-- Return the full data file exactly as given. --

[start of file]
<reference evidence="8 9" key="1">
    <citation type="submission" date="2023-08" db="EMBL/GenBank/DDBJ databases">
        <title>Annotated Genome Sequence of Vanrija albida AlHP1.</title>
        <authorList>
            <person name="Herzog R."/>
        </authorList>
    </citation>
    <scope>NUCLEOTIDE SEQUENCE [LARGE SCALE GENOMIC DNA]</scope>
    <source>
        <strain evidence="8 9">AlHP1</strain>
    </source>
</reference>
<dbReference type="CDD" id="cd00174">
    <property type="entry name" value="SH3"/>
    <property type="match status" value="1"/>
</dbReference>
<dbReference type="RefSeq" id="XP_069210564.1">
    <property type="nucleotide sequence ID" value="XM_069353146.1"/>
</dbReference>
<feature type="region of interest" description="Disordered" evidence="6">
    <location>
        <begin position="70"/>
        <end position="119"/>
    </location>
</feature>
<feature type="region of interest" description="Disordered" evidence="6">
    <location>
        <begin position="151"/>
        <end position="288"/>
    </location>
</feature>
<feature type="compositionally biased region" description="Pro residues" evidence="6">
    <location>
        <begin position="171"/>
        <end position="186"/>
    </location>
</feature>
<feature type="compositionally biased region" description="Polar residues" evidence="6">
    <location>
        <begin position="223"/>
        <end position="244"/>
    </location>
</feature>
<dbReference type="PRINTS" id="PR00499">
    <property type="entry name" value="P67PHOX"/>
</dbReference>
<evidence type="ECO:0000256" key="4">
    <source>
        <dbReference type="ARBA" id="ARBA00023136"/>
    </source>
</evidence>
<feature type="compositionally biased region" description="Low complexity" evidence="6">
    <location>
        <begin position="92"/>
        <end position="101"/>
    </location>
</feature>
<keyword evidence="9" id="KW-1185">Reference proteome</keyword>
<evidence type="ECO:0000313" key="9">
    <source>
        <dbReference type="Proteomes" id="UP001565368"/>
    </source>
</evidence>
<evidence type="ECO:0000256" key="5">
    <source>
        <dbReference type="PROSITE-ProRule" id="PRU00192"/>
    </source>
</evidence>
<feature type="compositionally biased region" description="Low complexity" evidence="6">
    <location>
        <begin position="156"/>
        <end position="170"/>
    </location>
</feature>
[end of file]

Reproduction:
<reference evidence="8 9" key="1">
    <citation type="submission" date="2023-08" db="EMBL/GenBank/DDBJ databases">
        <title>Annotated Genome Sequence of Vanrija albida AlHP1.</title>
        <authorList>
            <person name="Herzog R."/>
        </authorList>
    </citation>
    <scope>NUCLEOTIDE SEQUENCE [LARGE SCALE GENOMIC DNA]</scope>
    <source>
        <strain evidence="8 9">AlHP1</strain>
    </source>
</reference>
<dbReference type="CDD" id="cd00174">
    <property type="entry name" value="SH3"/>
    <property type="match status" value="1"/>
</dbReference>
<dbReference type="RefSeq" id="XP_069210564.1">
    <property type="nucleotide sequence ID" value="XM_069353146.1"/>
</dbReference>
<feature type="region of interest" description="Disordered" evidence="6">
    <location>
        <begin position="70"/>
        <end position="119"/>
    </location>
</feature>
<feature type="region of interest" description="Disordered" evidence="6">
    <location>
        <begin position="151"/>
        <end position="288"/>
    </location>
</feature>
<feature type="compositionally biased region" description="Pro residues" evidence="6">
    <location>
        <begin position="171"/>
        <end position="186"/>
    </location>
</feature>
<feature type="compositionally biased region" description="Polar residues" evidence="6">
    <location>
        <begin position="223"/>
        <end position="244"/>
    </location>
</feature>
<dbReference type="PRINTS" id="PR00499">
    <property type="entry name" value="P67PHOX"/>
</dbReference>
<evidence type="ECO:0000256" key="4">
    <source>
        <dbReference type="ARBA" id="ARBA00023136"/>
    </source>
</evidence>
<feature type="compositionally biased region" description="Low complexity" evidence="6">
    <location>
        <begin position="92"/>
        <end position="101"/>
    </location>
</feature>
<keyword evidence="9" id="KW-1185">Reference proteome</keyword>
<evidence type="ECO:0000313" key="9">
    <source>
        <dbReference type="Proteomes" id="UP001565368"/>
    </source>
</evidence>
<evidence type="ECO:0000256" key="5">
    <source>
        <dbReference type="PROSITE-ProRule" id="PRU00192"/>
    </source>
</evidence>
<feature type="compositionally biased region" description="Low complexity" evidence="6">
    <location>
        <begin position="156"/>
        <end position="170"/>
    </location>
</feature>